How to Make Citrus Salad Dressing


Zingy citrus juice adds freshness and flair to any salad. Whether you prefer the sweeter acidity of orange juice or the bright assertiveness of lemon, using freshly squeezed citrus juice -- and sometimes zest -- as part of your homemade salad dressing wakes up the flavor of your salad or any other foods you drizzle it over. Once you have a handle on the basic method, add more complex flavors by using fresh herbs and other ingredients.

The Basics

At its most basic, you can follow the classic formula to make any vinaigrette dressing by combining one part of citrus juice with three parts of oil. Because citrus juice typically has less acidity than vinegar, an all-citrus dressing can have a ratio more like two parts oil to one part acid, according to the All New All Purpose Joy of Cooking. Essentially, once you try the dressing using one of the two basic ratios, you can adjust the amount of citrus -- and acid overall -- to suit your palate. If you like a citrus-forward, tangy dressing, you may prefer to add more citrus juice. For a smoother, more mellow flavor, use more oil.

Making Citrus Vinaigrette

There's no rule that says you can't use vinegar and citrus in the same dressing. To make a flavorful, well balanced citrus vinaigrette as inspired by Bon Appetit, combine one finely chopped shallot with 3/4 cup of oil, 1/4 cup of mild vinegar such as white wine or white balsamic, 3 tablespoons of fresh lime or lemon juice, 2 tablespoons of freshly squeezed orange juice and 1/4 teaspoon of lime or lemon zest in a bowl or a small lidded jar. Whisk the ingredients together to blend it, or put the lid on the jar and shake it vigorously to blend the ingredients. Season the dressing to taste with salt and pepper.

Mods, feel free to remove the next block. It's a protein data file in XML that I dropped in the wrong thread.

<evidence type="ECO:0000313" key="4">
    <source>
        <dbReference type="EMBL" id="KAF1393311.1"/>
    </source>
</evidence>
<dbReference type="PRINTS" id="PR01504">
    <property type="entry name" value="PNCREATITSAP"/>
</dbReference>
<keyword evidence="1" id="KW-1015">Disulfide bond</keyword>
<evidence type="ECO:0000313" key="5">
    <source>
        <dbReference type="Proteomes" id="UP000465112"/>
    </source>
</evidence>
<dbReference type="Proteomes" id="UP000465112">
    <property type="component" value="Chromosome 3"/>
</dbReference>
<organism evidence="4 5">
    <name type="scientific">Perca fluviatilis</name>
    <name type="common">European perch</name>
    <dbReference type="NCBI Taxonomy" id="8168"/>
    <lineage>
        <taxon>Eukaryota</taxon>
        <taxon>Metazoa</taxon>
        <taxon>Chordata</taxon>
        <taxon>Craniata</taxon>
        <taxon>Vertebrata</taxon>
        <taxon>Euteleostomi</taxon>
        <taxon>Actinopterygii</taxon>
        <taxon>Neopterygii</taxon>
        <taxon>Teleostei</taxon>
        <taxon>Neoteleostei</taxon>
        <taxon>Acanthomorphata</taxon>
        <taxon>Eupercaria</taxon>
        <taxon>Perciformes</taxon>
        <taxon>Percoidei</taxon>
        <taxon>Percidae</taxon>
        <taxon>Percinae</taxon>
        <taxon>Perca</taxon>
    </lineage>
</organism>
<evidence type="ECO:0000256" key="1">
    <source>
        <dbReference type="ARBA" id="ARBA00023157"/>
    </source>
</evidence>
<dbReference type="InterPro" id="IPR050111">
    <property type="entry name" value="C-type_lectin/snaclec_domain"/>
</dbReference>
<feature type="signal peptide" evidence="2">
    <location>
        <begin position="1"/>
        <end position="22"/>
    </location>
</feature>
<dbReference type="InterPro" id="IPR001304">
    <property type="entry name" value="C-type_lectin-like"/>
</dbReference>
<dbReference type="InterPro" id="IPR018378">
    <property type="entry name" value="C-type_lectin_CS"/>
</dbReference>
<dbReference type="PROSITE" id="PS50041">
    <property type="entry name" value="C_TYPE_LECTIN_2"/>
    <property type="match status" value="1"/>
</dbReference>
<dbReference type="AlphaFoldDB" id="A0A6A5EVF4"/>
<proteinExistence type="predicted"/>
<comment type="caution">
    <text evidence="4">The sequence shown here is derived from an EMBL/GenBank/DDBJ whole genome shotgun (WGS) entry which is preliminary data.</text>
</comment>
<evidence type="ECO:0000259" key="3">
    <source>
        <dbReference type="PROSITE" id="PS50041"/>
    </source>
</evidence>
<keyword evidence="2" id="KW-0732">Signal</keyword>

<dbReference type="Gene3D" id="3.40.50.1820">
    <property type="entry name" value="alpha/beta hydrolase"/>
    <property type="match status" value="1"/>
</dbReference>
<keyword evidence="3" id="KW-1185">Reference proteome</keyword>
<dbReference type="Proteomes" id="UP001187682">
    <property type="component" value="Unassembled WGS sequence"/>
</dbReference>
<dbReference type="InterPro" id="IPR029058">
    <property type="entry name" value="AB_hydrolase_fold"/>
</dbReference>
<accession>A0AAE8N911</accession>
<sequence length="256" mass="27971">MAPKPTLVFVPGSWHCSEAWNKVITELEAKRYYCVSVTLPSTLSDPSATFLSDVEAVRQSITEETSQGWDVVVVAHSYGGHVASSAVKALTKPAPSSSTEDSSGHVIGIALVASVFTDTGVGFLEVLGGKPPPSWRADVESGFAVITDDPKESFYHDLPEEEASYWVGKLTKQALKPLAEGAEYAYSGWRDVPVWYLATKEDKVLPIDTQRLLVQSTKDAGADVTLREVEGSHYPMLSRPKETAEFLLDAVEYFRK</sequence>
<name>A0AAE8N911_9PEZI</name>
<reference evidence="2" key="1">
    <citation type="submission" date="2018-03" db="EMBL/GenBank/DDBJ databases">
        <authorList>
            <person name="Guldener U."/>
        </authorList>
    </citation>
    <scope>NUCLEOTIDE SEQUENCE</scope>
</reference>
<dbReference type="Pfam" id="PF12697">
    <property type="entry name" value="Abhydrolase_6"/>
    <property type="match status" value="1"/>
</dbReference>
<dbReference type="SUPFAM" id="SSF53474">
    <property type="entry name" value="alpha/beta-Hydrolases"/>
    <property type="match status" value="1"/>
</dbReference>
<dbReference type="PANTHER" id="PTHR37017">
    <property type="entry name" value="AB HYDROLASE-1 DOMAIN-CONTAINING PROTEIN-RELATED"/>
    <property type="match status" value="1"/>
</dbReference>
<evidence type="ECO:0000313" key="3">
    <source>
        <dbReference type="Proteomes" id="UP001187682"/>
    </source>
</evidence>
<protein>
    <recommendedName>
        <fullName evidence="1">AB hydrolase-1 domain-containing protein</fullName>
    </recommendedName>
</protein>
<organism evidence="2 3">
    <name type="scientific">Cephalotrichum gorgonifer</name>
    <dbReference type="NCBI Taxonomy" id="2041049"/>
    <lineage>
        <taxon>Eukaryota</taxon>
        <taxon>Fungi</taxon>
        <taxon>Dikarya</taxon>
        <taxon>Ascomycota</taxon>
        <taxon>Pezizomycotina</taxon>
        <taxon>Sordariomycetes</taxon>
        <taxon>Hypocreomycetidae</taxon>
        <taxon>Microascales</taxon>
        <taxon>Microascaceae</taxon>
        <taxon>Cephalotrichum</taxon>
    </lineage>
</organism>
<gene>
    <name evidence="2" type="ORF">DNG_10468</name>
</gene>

Making Citronette

Use fresh citrus juice as the star ingredient to add acidity without the assertiveness of vinegar by making a citronette, a vinaigrette minus the vinegar. For a basic citronette, start by rolling the uncut citrus fruit on a cutting board to loosen the fruit and make it easier to squeeze the juice out. Finely dice one shallot -- or add 1 tablespoon of red or Vidalia onion -- to a bowl. Add the citrus juice and allow the juice to soften the onion's bit by letting it soak for 10 minutes before whisking in two to three parts of oil for every one part of citrus juice.

Making a Creamy Citrus Dressing

When you're craving a creamy dressing with zesty citrus notes, try making a creamy dressing inspired by cookbook author and food journalist Mark Bittman's creamy vinaigrette. Add 1/3 cup of extra virgin olive oil, 1 teaspoon of Dijon mustard, 3 to 6 tablespoons of fresh citrus juice and 3 tablespoons of mayonnaise, sour cream or yogurt to a blender and blend it for approximately 30 seconds to form a creamy concoction. Add one roughly chopped shallot and blend in short bursts to mince the shallot throughout the dressing. Season it to taste with salt and pepper.


  • Another way to infuse creaminess without any dairy is to add one-fourth of an avocado or silken tofu in place of the oil.

Enhancing Flavor

Although you can make a delicious citrus dressing without any extra ingredients other than oil, salt and pepper, when you want a change or added flavor, consider one of the following ways to enhance your dressing's flavor:

  • Add delicate, herbaceous flavor: Finely chopped herbs, such as thyme, rosemary, parsley or thyme, infuse the dressing with delicate flavor nuances after they have been allowed to sit for several hours.
  • Add assertive flavors: Combining strongly flavored ingredients into the mix can add boldness. Some examples include garlic, anchovies, mustard, chopped olives and Worcestershire sauce. Mix these ingredients into the dressing in small doses and taste as you go to avoid overpowering the citrus.
  • Swap oils for nuanced flavor: While extra virgin olive oil adds a delicate, almost fruity flavor to your dressing, using a more neutral oil such as canola lets the flavors of the citrus and other ingredients shine through. Likewise, a touch of nut oil such as hazelnut, walnut or sesame, creates a deep, complex nutty flavor. 

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